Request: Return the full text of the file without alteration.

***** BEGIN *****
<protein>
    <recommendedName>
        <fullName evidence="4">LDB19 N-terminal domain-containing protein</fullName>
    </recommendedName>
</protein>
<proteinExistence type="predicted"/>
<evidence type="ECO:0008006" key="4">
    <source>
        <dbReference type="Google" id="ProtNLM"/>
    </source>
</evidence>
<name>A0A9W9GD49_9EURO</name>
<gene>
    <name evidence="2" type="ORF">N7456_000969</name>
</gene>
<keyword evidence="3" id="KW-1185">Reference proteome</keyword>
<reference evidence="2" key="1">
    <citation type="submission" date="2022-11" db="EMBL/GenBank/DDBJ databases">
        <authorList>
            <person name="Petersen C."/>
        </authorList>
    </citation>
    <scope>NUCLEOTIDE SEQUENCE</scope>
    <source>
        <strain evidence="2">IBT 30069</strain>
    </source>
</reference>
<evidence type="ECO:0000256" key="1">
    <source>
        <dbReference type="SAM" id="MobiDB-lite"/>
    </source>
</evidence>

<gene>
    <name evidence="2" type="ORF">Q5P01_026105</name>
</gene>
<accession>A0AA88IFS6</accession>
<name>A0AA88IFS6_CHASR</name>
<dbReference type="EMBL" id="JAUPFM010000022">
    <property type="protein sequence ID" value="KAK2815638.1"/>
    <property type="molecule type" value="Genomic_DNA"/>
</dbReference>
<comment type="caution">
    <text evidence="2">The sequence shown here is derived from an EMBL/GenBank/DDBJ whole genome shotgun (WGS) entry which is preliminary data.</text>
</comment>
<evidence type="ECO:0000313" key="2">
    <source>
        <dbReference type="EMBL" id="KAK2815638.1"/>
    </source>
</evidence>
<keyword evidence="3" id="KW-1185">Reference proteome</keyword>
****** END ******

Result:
<protein>
    <recommendedName>
        <fullName evidence="4">LDB19 N-terminal domain-containing protein</fullName>
    </recommendedName>
</protein>
<proteinExistence type="predicted"/>
<evidence type="ECO:0008006" key="4">
    <source>
        <dbReference type="Google" id="ProtNLM"/>
    </source>
</evidence>
<name>A0A9W9GD49_9EURO</name>
<gene>
    <name evidence="2" type="ORF">N7456_000969</name>
</gene>
<keyword evidence="3" id="KW-1185">Reference proteome</keyword>
<reference evidence="2" key="1">
    <citation type="submission" date="2022-11" db="EMBL/GenBank/DDBJ databases">
        <authorList>
            <person name="Petersen C."/>
        </authorList>
    </citation>
    <scope>NUCLEOTIDE SEQUENCE</scope>
    <source>
        <strain evidence="2">IBT 30069</strain>
    </source>
</reference>
<evidence type="ECO:0000256" key="1">
    <source>
        <dbReference type="SAM" id="MobiDB-lite"/>
    </source>
</evidence>

<gene>
    <name evidence="2" type="ORF">Q5P01_026105</name>
</gene>
<accession>A0AA88IFS6</accession>
<name>A0AA88IFS6_CHASR</name>
<dbReference type="EMBL" id="JAUPFM010000022">
    <property type="protein sequence ID" value="KAK2815638.1"/>
    <property type="molecule type" value="Genomic_DNA"/>
</dbReference>
<comment type="caution">
    <text evidence="2">The sequence shown here is derived from an EMBL/GenBank/DDBJ whole genome shotgun (WGS) entry which is preliminary data.</text>
</comment>
<evidence type="ECO:0000313" key="2">
    <source>
        <dbReference type="EMBL" id="KAK2815638.1"/>
    </source>
</evidence>
<keyword evidence="3" id="KW-1185">Reference proteome</keyword>